South Korea’s leading biosimilar manufacturer Celltrion has signed a deal to license CT-G20, its investigational hypertrophic cardiomyopathy (HCM) drug to an unnamed Japanese pharmaceutical company for $25 million (28.3 billion won).
The company said Monday it received 10 percent of the pledged fund as an upfront payment, while the remaining would be paid in milestone-based progress.
Shares of Celltrion closed Monday down 0.75 percent at 198,000 won.
Celltrion said it already held a pre-IND meeting with the U.S. Food and Drug Administration (FDA) last year to discuss developing a strategy for the early commercialization of the novel drug. A follow-up meeting is being prepared to ensure a fast-track development design, the company added.
Celltrion will initiate its first clinical study of the drug in healthy subjects early next month and in patients in the third quarter in Korea and plans to complete a phase III study by the end of 2022. Commercial production and shipment to the global market is scheduled to begin in 2023.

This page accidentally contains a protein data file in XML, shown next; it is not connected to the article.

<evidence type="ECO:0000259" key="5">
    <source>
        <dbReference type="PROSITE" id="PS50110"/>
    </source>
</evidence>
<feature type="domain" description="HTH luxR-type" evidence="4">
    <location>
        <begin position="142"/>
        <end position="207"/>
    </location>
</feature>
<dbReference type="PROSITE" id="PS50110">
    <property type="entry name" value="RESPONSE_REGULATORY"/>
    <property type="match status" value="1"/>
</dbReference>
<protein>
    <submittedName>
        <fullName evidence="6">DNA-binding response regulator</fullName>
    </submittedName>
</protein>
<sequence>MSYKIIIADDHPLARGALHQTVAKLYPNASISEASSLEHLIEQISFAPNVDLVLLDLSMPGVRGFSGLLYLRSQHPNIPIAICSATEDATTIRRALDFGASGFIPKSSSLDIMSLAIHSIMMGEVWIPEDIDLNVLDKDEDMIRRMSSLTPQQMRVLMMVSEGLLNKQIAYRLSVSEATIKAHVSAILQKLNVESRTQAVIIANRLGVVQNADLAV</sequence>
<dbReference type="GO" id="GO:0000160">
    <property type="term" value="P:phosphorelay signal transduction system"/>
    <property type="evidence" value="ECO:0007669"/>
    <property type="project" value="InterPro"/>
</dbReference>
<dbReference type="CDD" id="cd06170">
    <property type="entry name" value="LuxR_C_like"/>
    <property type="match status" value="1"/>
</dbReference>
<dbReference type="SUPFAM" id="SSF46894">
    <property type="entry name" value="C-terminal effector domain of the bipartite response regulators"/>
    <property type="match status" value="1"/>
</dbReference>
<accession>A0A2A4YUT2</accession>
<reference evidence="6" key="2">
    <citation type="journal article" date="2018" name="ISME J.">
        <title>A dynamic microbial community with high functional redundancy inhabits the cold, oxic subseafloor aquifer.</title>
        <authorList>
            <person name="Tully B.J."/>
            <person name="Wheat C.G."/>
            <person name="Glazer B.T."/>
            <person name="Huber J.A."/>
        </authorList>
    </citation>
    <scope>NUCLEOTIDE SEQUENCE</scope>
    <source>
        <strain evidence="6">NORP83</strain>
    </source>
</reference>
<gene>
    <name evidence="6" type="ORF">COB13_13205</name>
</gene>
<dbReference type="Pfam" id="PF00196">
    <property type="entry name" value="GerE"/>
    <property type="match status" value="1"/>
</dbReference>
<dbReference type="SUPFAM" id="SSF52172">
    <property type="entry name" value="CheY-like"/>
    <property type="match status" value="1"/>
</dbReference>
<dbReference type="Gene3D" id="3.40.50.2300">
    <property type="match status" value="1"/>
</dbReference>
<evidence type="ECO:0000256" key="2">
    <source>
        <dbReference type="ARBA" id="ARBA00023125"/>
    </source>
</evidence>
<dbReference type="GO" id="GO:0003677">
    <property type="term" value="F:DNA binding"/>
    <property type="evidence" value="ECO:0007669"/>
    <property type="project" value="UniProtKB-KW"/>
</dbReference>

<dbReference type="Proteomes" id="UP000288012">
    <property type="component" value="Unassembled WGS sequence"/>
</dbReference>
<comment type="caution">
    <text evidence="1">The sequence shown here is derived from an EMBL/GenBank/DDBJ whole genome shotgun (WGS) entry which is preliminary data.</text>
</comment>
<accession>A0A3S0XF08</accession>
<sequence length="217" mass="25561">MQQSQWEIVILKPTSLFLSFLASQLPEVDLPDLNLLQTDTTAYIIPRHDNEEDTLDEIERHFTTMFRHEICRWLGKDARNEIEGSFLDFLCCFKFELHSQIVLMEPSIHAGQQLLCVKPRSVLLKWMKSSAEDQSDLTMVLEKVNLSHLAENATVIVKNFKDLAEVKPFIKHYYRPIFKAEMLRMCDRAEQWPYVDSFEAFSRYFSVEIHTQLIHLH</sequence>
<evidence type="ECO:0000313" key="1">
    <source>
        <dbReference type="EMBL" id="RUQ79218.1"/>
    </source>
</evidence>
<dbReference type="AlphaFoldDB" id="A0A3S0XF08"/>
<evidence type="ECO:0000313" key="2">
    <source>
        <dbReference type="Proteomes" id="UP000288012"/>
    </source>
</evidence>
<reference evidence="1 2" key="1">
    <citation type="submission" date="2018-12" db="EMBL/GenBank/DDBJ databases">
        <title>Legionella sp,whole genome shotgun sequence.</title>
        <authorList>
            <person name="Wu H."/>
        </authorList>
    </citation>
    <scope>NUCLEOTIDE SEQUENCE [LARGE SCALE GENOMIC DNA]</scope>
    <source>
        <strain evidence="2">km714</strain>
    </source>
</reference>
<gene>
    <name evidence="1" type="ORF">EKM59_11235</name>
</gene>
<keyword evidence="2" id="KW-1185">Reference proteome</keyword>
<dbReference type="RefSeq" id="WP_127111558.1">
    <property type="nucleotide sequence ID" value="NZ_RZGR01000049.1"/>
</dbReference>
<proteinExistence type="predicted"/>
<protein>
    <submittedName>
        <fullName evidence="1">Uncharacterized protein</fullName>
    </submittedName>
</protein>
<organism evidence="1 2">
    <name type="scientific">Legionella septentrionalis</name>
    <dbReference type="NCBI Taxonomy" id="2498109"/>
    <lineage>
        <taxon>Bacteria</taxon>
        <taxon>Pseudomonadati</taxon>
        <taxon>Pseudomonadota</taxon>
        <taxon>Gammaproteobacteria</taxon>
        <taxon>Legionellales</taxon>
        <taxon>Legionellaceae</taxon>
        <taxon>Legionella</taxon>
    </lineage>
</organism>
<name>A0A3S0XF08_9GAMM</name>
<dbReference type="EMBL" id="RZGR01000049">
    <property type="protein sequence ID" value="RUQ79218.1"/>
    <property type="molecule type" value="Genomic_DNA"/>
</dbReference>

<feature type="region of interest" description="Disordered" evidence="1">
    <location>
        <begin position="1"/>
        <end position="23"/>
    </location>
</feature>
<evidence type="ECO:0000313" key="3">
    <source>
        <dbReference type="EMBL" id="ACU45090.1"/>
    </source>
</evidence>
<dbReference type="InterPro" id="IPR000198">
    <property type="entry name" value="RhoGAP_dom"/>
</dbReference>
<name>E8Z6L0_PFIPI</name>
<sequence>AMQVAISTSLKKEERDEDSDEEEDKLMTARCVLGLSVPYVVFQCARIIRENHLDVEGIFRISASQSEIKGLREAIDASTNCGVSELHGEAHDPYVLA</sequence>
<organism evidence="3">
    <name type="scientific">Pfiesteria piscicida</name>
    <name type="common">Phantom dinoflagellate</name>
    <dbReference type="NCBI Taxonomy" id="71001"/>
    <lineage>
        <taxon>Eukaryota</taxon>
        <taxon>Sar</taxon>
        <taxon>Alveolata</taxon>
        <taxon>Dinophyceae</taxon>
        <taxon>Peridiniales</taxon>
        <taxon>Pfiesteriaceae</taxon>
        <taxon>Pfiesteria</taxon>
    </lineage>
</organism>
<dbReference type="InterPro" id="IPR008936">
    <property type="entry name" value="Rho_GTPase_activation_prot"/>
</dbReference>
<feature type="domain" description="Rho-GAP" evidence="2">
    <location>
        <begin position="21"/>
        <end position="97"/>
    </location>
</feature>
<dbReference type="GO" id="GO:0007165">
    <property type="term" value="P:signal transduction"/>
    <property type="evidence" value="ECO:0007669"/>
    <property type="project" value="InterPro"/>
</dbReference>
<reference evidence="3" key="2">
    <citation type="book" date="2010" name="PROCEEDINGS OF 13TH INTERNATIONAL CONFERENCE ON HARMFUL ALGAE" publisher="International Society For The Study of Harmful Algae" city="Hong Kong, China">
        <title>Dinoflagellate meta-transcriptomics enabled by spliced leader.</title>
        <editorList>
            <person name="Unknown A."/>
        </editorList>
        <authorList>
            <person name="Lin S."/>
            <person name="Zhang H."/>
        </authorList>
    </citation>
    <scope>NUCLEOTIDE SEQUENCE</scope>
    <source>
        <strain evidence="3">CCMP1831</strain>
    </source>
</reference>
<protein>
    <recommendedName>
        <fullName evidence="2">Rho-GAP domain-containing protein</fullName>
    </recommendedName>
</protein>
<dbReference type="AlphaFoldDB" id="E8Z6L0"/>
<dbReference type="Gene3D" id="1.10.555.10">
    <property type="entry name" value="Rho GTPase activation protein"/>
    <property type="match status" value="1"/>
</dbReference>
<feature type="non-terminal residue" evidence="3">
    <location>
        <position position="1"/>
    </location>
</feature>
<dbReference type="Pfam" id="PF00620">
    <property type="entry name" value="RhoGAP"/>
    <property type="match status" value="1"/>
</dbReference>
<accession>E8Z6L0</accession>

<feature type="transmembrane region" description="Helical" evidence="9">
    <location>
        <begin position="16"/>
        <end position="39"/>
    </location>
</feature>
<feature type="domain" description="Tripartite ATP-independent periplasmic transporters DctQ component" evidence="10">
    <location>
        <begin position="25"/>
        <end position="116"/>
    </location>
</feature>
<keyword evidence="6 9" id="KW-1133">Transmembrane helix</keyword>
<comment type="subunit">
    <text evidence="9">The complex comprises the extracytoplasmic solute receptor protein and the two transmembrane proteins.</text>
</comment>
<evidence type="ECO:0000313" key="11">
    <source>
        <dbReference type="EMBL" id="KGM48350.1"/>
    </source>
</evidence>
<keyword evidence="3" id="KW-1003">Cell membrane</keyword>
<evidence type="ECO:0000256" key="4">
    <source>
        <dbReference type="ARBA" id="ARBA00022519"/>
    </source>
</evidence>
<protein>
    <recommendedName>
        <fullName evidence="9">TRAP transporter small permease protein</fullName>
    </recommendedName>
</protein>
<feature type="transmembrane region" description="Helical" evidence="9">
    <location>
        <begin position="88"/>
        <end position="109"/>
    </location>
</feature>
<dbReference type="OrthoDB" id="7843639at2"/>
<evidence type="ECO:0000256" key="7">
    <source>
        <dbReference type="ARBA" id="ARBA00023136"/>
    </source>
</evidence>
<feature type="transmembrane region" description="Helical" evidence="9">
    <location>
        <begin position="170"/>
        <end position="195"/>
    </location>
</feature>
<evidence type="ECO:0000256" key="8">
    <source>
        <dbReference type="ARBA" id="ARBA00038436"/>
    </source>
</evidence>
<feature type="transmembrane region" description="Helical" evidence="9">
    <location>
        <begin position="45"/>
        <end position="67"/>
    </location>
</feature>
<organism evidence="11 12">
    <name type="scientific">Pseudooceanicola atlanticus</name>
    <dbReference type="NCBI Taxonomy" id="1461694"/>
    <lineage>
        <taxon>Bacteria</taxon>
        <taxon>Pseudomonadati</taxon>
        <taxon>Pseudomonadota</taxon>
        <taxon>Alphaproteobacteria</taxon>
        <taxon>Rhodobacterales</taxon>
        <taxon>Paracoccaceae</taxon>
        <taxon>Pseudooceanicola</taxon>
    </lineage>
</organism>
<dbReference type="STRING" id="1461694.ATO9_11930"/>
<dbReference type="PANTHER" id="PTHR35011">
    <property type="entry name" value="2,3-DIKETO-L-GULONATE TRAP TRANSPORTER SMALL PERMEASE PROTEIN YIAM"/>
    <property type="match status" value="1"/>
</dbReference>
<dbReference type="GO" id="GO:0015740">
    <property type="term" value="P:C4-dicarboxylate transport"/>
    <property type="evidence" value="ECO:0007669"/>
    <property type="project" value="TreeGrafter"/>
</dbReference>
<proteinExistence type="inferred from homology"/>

HCM is a disease in which the left ventricular muscle of the heart becomes abnormally thick, hindering its ability to pump blood throughout the body. HCM is not fatal, but it is the leading cause of sudden cardiac death in people.
To date, no drugs have been available to treat HCM in the world. About 650,000 people are estimated to have HCM in the United States, where about 60 percent or 400,000 are the primary target population whose obstructive HCM requires medical intervention. Of these, about 120,000 patients are expected to take medications. Based on these figures, medical costs may reach 25 million won per year, creating a market worth about 3 trillion won in the U.S. alone.
By Kim Byung-ho and Minu Kim
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